It’s been a while since the Northern Hemisphere has experienced a good comet show. In fact, it has been 15 years since Hale-Bopp, the last “Great Comet” to be seen by starwatchers above the equator, sparked a trail across the night-time sky. But 2013 promises to double-up on not only comets that can be seen in the night-time sky, but on “Great Comets” as well. And the second comet just might be so spectacular, it could very well be the “comet of the century.”
According to Space.com, we’ll get a visit from Comet PANSTARRS, a comet that will pass within 102 million miles of the Earth at its closest. Discovered in June 2011 by scientists using the Pan-STARRS 1 Telescope (thus its name) at Haleakala, Hawaii, the comet is expected to etch the sky in mid-March, from the 10th to the 24th.
The second comet, also a “Great Comet,” is expected to show up next December. Discovered by amateur astronomers Vitali Nevski of Belarus and Artyom Novichonok of Russia, Comet ISON was named for the International Scientific Optical Network (using an acronym), the agency that owned the telescope the two men used in their discovery. Comet ISON is projected to come within 40 million miles of Earth a month after reaching its perihelion with the sun. That is, if it survives its perihelion run. Comet ISON is what is known as a “sungrazer.” It will get within three-quarters of a million miles of the sun on Thanksgiving Day, 2013. If the comet does survive its close passage, it is expected to be approximately 15 times more brilliant than the moon and linger in the skies for a month beginning in mid-November.
Astronomers believe that Comet ISON may be as brilliant as the Great Comet of 1680, a comet that has the distinction of being the first comet ever discovered with a telescope. That particular comet, also known as Kirch’s comet (after its discoverer, Gottfried Kirch), had an exceptionally long tail and reportedly was so bright as to be seen during the day.
“If Comet ISON can survive perihelion passage … then we are almost surely in for a striking display in the morning sky as Comet ISON recedes from the Sun next December,” comet researcher John Bortle noted earlier this month on the Comets Mailing List. “Its immense tail, partly the result of our extremely favorable viewing circumstances in this case and just as with the Great Comet of 1680, could well result in a tail of amazing length and surface brightness, even if tipped by only tiny, relatively insignificant head.”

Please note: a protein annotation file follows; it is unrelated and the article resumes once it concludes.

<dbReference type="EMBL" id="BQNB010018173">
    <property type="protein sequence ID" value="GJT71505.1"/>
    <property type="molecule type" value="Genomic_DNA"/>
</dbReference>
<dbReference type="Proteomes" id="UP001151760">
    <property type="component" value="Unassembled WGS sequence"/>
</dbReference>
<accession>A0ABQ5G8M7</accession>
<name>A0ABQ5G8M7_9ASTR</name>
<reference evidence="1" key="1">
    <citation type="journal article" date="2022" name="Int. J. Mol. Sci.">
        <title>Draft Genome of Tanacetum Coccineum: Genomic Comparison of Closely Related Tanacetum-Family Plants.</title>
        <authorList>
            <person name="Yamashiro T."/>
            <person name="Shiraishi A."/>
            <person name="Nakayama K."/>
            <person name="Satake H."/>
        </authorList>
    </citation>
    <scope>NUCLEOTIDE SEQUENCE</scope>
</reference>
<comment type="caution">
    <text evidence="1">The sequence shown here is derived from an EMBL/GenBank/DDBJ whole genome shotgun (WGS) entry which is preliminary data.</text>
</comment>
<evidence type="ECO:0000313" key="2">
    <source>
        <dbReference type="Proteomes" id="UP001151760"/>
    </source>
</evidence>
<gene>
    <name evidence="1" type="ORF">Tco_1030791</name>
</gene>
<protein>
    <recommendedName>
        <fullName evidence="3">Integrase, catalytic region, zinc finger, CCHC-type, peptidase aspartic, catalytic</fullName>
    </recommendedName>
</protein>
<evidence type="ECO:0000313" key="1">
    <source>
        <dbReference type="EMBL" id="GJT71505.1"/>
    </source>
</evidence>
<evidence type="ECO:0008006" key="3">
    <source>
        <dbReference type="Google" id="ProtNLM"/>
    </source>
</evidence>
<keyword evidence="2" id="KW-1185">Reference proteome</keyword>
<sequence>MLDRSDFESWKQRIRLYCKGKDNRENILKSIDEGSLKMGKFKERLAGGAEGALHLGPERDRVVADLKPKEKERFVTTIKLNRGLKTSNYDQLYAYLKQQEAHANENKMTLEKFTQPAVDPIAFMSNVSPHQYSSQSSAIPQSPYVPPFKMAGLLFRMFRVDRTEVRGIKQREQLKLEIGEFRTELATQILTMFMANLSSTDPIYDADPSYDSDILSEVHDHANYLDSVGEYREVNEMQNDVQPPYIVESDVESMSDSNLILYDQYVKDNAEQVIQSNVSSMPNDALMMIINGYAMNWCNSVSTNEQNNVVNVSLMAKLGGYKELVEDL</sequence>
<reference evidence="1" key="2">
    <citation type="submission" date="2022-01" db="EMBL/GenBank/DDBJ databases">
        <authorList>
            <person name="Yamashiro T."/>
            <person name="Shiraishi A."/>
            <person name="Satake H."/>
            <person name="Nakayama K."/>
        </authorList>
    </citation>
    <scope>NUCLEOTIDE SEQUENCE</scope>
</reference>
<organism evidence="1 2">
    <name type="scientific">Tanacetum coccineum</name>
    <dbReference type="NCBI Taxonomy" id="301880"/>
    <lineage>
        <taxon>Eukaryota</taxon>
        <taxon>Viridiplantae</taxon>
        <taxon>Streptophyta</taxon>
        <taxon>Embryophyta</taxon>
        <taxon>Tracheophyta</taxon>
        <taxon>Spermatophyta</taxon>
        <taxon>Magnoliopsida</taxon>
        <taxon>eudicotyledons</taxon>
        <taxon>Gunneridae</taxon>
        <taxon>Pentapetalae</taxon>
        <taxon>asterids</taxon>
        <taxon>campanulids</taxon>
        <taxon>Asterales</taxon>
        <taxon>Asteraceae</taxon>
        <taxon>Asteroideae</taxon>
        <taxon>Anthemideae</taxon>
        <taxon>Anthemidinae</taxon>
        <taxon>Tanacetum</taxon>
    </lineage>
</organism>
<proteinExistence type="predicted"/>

“Great Comets” are distinguished from others by their magnitude of brightness. Although there is no true defining parameters of what constitutes a “Great” comet from more ordinary comets, it is generally agreed that the “Great” comets are readily noticeable via casual observance. They are also to be distinguished from an average comet that can be observed by the naked eye. As such, the “Great” ones are exceeding rare and appear about once a decade.
In that regard, both Comet PANSTARRS and Comet ISON should most definitely fit the description.
It should be pointed out that, even though major comets haven’t been seen in the northern hemisphere since 1997 (and in 1996, with Comet Hyakutake), there have been Great Comet observances in the southern hemisphere. According to the Alamogordo Daily News, stargazers south of the equator were entertained by Comet McNaught in 2007 and Comet Lovejoy in 2011.
Although astronomers amateur and professional see the double cometary year as a stroke of good fortune, comets historically have been viewed upon as omens of ill luck. And given that there are doomsayers saddened that the so-called Mayan prophecies didn’t pan out and doomsday prognosticators looking to 2013 for an end-time solar flare or super volcano eruption, the appearance of two Great Comets in the sky in the same year will undoubtedly be too much to pass up and will most likely get the apocalypse drums going again.
For the rest of us, Comet PANSTARRS and Comet ISON should put on a pair of exceptionally beautiful light shows.